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Foods That Increase Energy & Banish the Midday Slump

Foods That Increase Energy & Banish the Midday Slump

Reading Time: 6 minutes 25 seconds


DATE: 2019-08-20

If your clients often complain to you about being tired or fatigued, they're certainly not alone. Many of us live busy, hectic lifestyles built on stress.

Work, family and home responsibilities, devices going off all the time, and not enough sleep make a recipe for consistent low energy levels. And yet this is how many of us live.

The obvious culprits that lead to low-energy, especially in the afternoon when many people feel a slump, are inadequate sleep and stress. We, as trainers, can try to help with this by promoting exercise, but there is more to fatigue, and another big factor is food.

Diet can play a big role in energy levels. What we choose to eat and when makes a difference. Help your clients understand how food choices impact energy levels and how they can eat to beat fatigue.

How Diet Impacts Energy Levels

Eating a healthy, well-balanced diet every day helps stabilize energy levels. Conversely, eating poorly most days will leave you feeling drained and fatigued much of the time. There are several ways that foods you choose and overall diet impacts energy levels:

  • A healthy diet decreases the risk for a number of chronic diseases, while a poor diet increases the risk. Chronic illnesses, like obesity, lead to fatigue and tiredness.

  • Skipping meals or dieting too often for too long can lead to fatigue because you simply don't have the fuel or nutrients your body needs.

  • Eating too much at once, particularly at lunchtime, causes a later slump in energy.

  • Foods with complex carbohydrates, like whole grains or starchy vegetables, give the body lasting fuel for sustained energy.

  • Simple carbs, like sugar and white, refined grains, causes a quick rise in blood sugar followed by a slump and drop in energy.

  • Too much alcohol reduces the quality of sleep, leading to fatigue the next day.

  • Caffeinated drinks and foods can perk you up, but too late in the day they can mess with your sleep.

Foods That Increase Energy Provide Sustained Fuel

The foods that keep energy levels steadier throughout the day are full of nutrients in balance. They have macronutrients that provide lasting energy, not just sugar and other simple carbs that boost energy immediately. Focus on whole foods that have a balance of protein, complex carbohydrates, and healthy fats for sustained energy.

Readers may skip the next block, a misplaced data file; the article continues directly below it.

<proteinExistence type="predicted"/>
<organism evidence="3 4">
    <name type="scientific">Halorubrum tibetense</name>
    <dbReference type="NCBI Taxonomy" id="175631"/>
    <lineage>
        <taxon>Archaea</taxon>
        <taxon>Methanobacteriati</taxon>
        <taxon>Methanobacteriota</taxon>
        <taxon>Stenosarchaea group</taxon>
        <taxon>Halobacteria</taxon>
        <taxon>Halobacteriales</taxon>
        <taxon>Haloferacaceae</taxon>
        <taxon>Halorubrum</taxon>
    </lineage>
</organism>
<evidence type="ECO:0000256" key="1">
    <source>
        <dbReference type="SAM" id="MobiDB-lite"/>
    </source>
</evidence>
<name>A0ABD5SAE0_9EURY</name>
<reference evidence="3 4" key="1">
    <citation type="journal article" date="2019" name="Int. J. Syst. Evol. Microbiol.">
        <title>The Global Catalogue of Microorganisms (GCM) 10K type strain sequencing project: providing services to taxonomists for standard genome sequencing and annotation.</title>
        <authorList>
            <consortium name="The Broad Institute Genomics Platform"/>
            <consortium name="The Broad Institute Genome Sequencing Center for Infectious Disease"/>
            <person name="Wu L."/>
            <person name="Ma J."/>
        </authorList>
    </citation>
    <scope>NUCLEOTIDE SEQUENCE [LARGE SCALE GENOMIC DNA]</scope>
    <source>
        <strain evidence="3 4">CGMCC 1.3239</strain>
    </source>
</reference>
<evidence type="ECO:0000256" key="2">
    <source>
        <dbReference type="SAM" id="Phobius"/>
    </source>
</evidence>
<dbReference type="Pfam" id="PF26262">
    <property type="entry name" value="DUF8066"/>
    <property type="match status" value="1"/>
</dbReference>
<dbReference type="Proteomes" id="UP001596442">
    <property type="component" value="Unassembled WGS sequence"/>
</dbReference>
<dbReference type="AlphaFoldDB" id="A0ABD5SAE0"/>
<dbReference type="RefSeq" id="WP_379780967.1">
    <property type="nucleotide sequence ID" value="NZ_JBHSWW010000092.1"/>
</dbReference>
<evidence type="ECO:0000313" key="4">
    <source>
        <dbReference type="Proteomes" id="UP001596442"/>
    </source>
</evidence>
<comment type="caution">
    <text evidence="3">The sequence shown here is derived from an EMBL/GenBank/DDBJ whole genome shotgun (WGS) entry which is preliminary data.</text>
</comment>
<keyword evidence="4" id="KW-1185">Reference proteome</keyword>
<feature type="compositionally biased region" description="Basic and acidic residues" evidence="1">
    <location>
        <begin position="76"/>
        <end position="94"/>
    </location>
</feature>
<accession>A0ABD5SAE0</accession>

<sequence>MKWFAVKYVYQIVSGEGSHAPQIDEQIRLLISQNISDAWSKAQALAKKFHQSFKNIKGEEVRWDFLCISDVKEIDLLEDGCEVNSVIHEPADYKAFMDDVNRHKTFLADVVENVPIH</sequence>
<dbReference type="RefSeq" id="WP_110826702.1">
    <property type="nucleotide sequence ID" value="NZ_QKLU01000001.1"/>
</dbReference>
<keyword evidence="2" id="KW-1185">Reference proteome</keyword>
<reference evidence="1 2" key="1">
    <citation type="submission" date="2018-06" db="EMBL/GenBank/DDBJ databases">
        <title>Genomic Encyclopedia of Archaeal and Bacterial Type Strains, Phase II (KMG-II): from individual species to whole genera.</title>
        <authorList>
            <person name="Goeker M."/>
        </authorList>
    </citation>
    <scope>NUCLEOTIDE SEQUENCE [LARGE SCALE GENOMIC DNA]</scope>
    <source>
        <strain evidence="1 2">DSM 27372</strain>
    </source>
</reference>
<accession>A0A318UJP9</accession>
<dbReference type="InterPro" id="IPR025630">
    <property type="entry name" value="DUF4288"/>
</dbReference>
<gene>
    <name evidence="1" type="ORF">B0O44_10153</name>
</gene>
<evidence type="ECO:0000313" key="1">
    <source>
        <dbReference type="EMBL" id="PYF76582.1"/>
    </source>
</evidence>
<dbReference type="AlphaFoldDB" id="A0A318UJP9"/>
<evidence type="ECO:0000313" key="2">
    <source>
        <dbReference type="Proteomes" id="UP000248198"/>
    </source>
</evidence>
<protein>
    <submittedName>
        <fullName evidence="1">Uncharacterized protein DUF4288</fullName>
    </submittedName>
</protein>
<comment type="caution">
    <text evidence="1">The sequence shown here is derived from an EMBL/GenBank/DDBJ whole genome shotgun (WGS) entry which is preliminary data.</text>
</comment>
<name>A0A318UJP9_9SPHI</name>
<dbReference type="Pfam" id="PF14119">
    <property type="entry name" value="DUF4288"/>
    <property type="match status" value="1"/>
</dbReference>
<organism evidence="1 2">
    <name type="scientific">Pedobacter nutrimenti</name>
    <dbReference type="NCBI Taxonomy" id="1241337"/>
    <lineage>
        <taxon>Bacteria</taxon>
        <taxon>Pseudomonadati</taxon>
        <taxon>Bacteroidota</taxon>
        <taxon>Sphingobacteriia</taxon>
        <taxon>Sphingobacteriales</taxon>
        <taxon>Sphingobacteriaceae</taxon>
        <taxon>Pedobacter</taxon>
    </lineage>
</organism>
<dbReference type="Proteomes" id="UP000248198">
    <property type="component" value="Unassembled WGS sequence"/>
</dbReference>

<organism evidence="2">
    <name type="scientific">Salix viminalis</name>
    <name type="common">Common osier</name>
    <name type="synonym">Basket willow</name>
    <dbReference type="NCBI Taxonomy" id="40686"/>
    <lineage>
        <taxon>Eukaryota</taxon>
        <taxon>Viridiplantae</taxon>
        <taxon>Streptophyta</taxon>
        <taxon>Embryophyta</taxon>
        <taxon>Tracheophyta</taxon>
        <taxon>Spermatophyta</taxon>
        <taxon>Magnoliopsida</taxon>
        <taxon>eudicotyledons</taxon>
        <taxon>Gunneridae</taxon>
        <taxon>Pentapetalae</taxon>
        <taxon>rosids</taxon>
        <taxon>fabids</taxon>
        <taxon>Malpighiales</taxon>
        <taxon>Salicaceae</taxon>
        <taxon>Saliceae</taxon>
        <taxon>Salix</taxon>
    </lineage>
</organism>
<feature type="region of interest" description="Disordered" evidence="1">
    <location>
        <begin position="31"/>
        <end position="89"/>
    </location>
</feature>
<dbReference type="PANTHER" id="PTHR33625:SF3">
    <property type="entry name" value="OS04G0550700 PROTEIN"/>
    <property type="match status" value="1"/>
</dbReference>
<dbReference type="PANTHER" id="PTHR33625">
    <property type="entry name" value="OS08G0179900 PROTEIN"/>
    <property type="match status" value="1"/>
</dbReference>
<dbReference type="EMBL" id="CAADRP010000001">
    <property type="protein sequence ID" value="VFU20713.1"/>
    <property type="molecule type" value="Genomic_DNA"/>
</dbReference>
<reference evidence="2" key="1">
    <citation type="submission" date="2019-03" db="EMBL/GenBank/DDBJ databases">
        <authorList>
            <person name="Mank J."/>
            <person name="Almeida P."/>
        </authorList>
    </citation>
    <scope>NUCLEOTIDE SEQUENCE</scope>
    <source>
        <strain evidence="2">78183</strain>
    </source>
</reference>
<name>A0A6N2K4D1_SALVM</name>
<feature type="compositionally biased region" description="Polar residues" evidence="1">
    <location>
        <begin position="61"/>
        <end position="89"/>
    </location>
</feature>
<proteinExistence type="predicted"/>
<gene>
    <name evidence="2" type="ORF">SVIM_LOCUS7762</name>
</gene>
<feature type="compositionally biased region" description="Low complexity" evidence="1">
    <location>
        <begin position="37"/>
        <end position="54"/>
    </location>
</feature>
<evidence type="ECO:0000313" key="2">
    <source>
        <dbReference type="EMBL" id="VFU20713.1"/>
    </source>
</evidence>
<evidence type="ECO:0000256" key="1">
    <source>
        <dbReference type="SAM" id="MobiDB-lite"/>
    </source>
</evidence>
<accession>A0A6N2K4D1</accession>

For a quick review of protein, carbohydrates, and fat, check out this ISSA blog post.

Foods That Drain Energy Seem Like Quick Fixes

It's tempting to turn to something sugary, sweet, or caffeinated when the mid-afternoon slump strikes. These foods and drinks are quick fixes in disguise. They give you a quick bump of energy and then send you back down into a fatigue spiral. Avoid very fatty foods, processed foods, and simple, refined carbohydrates to dodge energy pits.

Foods That Increase Energy All Day

To enjoy sustained, all-day energy without the dreaded afternoon sleepiness, eat several small meals and snacks throughout the day. This gives your body and brain a steady supply of fuel so there are no slumps.

Choose mostly whole foods, including vegetables, fruit, whole grains, lean meat, fish and poultry, nuts and seeds, and legumes. A balanced diet of these types of foods should keep you healthy and energized, but some foods are particular powerhouses of sustained energy:


Start the day out right with a medium-sized breakfast of foods that will give you energy until lunch or a light mid-morning snack. Oatmeal is a great choice because it provides complex carbohydrates and fiber. The body absorbs energy from whole grains like oatmeal slowly, for an even energy supply.

For the best breakfast, also include a protein with your oatmeal. This will help you stay full longer, and like complex carbs, provides another slow source of energy. Greek yogurt, which is high in protein, is a great option. Just add a dollop to the top of your oatmeal.


There's a reason so many athletic events offer bananas for recovery snacks. This powerhouse fruit boosts energy levels quickly without a later slump.

Choose a banana as part of breakfast or for a mid-morning snack. When hungry or tired, we tend to reach for sugar, and a banana can satisfy that urge in a healthier way. A banana has carbs, fiber, B vitamins, and potassium.


Another good food for breakfast is the humble egg. It provides protein for lasting, slow-release fuel that keeps you feeling full. Eggs are particularly high in leucine, an amino acid that stimulates the production of energy.(1) They are also rich in B vitamins, essential for energy processes. Keep hard-boiled eggs in the office for a quick snack during the day.